Who should be referred to a cancer genetics clinic?
In some families, a pattern of cancer is obvious, while in others it may be difficult to detect a pattern due to small family size, incomplete family history, or inability to document diagnoses.
Patients with the following should be referred to a cancer genetic clinic:
- Cancer diagnosed at an unusually young age (e.g. breast or colon cancer before age 50)
- Triple negative breast cancer
- Multiple close family members with the same type of cancer or related cancers (e.g. breast and ovarian cancer, colon and uterine cancer)
- Two or more primary cancer diagnoses in the same individual (e.g. breast cancer in both breasts, breast and ovarian cancer)
- Rare cancers or unusual tumors (e.g. medullary thyroid cancer, retinoblastoma, hepatoblastoma, male breast cancer, adrenal cortical carcinoma, pheochromocytoma and paraganglioma)
- Presence of other features associated with an inherited cancer syndrome (e.g. multiple colon polyps)
Other patients who may benefit from a referral to a cancer genetic counsellor include:
- Members of a family with a known hereditary cancer syndrome
- Individuals considering genetic testing for cancer risk
- Individuals with questions about cancer risk in family members
- Individuals with heightened risk based on family history or known gene mutation who have questions about cancer screening, prevention or treatment
- Individuals who have had genetic testing for cancer risk and would like a more detailed discussion of their test results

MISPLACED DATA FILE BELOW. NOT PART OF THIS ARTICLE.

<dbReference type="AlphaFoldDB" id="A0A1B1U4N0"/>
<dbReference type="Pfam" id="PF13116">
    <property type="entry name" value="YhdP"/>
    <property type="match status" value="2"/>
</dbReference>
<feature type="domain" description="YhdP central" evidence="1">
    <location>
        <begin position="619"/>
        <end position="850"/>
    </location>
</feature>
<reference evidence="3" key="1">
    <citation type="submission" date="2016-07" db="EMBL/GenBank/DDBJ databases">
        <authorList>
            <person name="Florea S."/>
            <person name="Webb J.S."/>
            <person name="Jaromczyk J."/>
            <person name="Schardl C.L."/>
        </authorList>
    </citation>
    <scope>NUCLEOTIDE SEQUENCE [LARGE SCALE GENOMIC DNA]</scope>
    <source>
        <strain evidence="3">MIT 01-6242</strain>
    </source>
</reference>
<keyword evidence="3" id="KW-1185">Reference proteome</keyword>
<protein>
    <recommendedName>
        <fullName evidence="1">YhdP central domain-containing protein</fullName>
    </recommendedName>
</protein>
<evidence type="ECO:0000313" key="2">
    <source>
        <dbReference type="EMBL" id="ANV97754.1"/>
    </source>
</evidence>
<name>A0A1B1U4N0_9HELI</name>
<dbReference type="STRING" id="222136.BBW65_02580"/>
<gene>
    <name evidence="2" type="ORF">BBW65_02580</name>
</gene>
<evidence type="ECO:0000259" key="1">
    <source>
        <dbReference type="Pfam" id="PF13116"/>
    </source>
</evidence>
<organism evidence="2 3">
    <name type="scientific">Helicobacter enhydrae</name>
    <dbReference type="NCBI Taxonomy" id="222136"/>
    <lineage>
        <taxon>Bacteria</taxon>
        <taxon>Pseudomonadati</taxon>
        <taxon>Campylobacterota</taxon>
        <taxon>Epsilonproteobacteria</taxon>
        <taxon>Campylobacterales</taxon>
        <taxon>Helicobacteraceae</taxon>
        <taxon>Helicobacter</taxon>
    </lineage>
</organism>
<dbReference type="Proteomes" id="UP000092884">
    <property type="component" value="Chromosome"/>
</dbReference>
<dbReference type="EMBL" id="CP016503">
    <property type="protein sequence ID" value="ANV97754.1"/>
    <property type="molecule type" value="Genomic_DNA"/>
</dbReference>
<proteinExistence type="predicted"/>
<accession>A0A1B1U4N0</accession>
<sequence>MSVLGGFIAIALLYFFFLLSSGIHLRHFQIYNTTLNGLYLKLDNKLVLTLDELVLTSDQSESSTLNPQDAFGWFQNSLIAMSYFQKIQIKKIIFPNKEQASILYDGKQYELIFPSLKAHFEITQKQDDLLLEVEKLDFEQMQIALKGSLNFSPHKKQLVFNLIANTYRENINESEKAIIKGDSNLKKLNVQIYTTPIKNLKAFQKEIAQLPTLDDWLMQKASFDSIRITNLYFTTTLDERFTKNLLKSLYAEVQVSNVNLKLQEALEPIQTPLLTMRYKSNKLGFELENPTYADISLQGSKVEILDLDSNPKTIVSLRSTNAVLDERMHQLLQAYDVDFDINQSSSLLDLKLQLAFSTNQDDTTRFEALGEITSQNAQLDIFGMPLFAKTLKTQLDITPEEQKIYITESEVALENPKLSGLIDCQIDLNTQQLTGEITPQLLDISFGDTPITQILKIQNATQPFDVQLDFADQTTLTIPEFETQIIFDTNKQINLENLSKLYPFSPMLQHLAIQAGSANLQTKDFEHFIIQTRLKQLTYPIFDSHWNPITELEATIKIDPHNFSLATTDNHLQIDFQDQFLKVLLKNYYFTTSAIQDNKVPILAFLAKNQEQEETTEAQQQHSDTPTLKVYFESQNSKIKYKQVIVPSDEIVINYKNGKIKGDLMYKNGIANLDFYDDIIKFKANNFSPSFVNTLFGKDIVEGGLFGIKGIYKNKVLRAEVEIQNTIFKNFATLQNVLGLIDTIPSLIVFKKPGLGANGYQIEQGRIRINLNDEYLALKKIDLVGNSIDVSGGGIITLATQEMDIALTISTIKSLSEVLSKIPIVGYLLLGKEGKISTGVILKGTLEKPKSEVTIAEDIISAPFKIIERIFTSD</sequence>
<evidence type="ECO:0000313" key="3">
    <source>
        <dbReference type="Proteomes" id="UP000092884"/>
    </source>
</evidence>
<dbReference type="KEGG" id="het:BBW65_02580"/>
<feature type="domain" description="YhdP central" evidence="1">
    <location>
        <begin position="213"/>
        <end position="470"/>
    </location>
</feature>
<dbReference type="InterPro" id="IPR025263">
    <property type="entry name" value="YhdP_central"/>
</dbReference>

- Individuals with extreme cancer anxiety, even in the absence of heightened risk
Screening for potential genetic predisposition prior to referral
We have developed a simple screening questionnaire which the patient can complete with their primary healthcare provider to assess if they are likely to have an increased genetic predisposition to cancer, and would benefit from a referral to the genetics clinic.
What benefit does a genetic counsellor provide to patients?
A genetic counsellor can help identify who is at risk for an inherited cancer syndrome and discuss screening and prevention options for those individuals.
A genetic counsellor also facilitates the genetic testing process by identifying the most informative family member to test, assessing the most appropriate genetic test(s) for patients and their families, interpreting the results, and helping patients and their physicians apply the results to medical management decisions.
Genetic counsellors help families with inherited cancer risk deal with many of the personal aspects of having an inherited condition in the family, such as decisions about screening and prophylactic surgeries, discussion of these issues with at-risk family members, and the emotional adjustment to a gene mutation associated with increased cancer risk. They can also facilitate referrals to long-term resources such as appropriate healthcare providers for ongoing surveillance and management, community agencies, support groups, and other families with the same condition.